Help showing that G/H is a group?

1. May 14, 2010

millwallcrazy

Hi guys

I was just wondering whether anyone could help me with Group Theory

I am trying to prove that G/H is a group (where G is a group and H is a normal subgroup of G)

I know that i need to go through the 4 properties, Identity, inverse, Associativity and Closure but i'm not sure where to start. I'm also not sure how to properly define the composition Law in G/H

Is anybody able to help?

2. May 14, 2010

Tedjn

The elements of G/H are cosets of the form aH, where a is in G. If aH and bH are in G/H, the composition law is given by (aH)(bH) = (ab)H. In addition to whatever group properties, you must also show that this law of composition is well-defined. That is, if aH = a'H and bH = b'H, then (aH)(bH) = (a'H)(b'H).

3. May 14, 2010

jbunniii

First start by defining the group operation.

The elements of G/H are the cosets of H. (Let's say left cosets for definiteness. It actually doesn't matter because left cosets and right cosets are the same thing for normal subgroups, but I don't know if you have proved that yet.)

Thus $$G/H = \{gH : g \in G\}$$.

I claim that the following is a well-defined operation on G/H:

$$(aH)(bH) = (ab)H$$

However, before you can proceed, you need to verify that this is well-defined. Why is this an issue? It's because the coset $aH$ has multiple elements (assuming H is not trivial), and $a$ is only one of the elements. Therefore you must show that if $a_1 H = a_2 H$ and $b_1 H = b_2 H$, then $(a_1 b_1)H = (a_2 b_2)H$.

Once you have done that, you can proceed with verifying that the group axioms hold. (Hint: H is the identity element.)

4. May 14, 2010

millwallcrazy

Thanks for the help, i was just wondering how i go about showing that it was well defined. I tried to use the facts that were given

I didn't know what to do once (aH)(bH) = (ab)H....is the next step to say that this is ab'H?

5. May 14, 2010

millwallcrazy

I have now come to this conclusion:

i need to show that (ab)H = (a'b')H

First step: (ab)H = aHbH = a'Hb'H = (a'b')H

Is that how to show its well defined or is there anything that i wasnt allowed to do?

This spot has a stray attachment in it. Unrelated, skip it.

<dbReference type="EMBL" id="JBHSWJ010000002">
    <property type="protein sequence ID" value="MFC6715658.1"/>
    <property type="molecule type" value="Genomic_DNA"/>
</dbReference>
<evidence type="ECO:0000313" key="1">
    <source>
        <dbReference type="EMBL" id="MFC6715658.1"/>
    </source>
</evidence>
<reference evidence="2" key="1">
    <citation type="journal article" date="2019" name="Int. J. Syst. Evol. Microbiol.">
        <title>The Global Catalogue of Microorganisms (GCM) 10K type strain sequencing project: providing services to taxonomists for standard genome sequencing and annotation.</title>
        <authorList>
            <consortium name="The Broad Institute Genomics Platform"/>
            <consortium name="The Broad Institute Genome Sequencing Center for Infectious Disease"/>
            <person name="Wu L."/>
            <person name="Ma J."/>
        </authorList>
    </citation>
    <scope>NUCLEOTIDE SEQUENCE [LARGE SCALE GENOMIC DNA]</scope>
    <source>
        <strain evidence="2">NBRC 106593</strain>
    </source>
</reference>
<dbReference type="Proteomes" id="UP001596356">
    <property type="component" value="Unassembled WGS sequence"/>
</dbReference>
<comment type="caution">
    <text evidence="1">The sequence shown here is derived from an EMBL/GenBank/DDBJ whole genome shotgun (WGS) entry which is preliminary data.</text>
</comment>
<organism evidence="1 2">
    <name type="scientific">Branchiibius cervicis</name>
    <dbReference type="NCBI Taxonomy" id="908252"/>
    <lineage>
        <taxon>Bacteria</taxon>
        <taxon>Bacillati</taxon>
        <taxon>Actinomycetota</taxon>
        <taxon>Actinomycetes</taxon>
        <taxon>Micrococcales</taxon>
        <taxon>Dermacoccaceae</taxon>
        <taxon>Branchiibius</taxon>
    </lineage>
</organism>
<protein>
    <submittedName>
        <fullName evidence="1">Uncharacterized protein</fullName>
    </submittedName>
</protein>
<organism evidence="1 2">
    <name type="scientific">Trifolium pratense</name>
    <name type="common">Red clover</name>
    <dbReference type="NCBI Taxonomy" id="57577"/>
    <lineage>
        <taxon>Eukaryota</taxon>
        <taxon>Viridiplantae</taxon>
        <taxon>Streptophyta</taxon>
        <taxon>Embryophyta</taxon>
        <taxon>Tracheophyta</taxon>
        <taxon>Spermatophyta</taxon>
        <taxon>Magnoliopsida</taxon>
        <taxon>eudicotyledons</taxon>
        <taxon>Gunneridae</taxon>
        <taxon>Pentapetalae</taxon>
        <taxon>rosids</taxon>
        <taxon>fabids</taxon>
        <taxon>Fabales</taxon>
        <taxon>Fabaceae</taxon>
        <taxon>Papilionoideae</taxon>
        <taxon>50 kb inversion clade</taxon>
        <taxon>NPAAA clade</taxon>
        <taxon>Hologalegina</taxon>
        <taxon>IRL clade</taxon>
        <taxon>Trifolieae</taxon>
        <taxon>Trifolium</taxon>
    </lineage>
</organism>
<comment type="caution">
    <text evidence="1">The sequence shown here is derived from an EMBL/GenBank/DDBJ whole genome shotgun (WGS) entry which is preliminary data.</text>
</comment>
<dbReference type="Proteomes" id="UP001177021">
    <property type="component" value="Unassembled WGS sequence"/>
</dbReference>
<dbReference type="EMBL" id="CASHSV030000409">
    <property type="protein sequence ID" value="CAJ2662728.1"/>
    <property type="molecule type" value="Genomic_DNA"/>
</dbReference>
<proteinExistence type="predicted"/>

6. May 14, 2010

jbunniii

No, if the goal is to show that an operation is well-defined, you can't use that operation (thereby implicitly assuming it's well-defined) as part of the proof. Also, you didn't use the fact that H is a normal subgroup of G, which should be a red flag that something is wrong.

We assume that aH = a'H and bH = b'H.

Then

abH = ab'H

Now, *if* it were true that b'H = Hb', then we could continue this way:

abH = ab'H = aHb' = a'Hb' = a'b'H

and we would be done.

So all we need to do is show that b'H = Hb'. How do we do that? Hint: we still haven't used the fact that H is normal.

7. May 14, 2010

millwallcrazy

For a group to be normal subgroup of another doesnt it mean gHg-1 belongs to H? I don't see how this would help?

8. May 14, 2010

jbunniii

OK, so your definition is that H is normal in G if

$$gHg^{-1} \subset H$$

for every $g \in G$, right?

I claim that something stronger is true:

$$gHg^{-1} = H$$

for every $g \in G$. Assuming my claim is true, then I can simply multiply both sides on the right by $g$ to get

$$gH = Hg$$

(Here I used $g^{-1}g = 1$.)

Now substitute $b'$ for $g$ and you get the desired

$$b'H = Hb'$$

So now you just need to prove my claim. I suggest starting with

$$gHg^{-1} \subset H$$

and think about how you can morph that into

$$H \subset g^{-1}Hg$$

for all $g \in G$.

9. May 15, 2010

millwallcrazy

Can we just multiply both sides on the left by g-1 and the right by g so that it now becomes the required result? i.e. H is a subset of g-1Hg?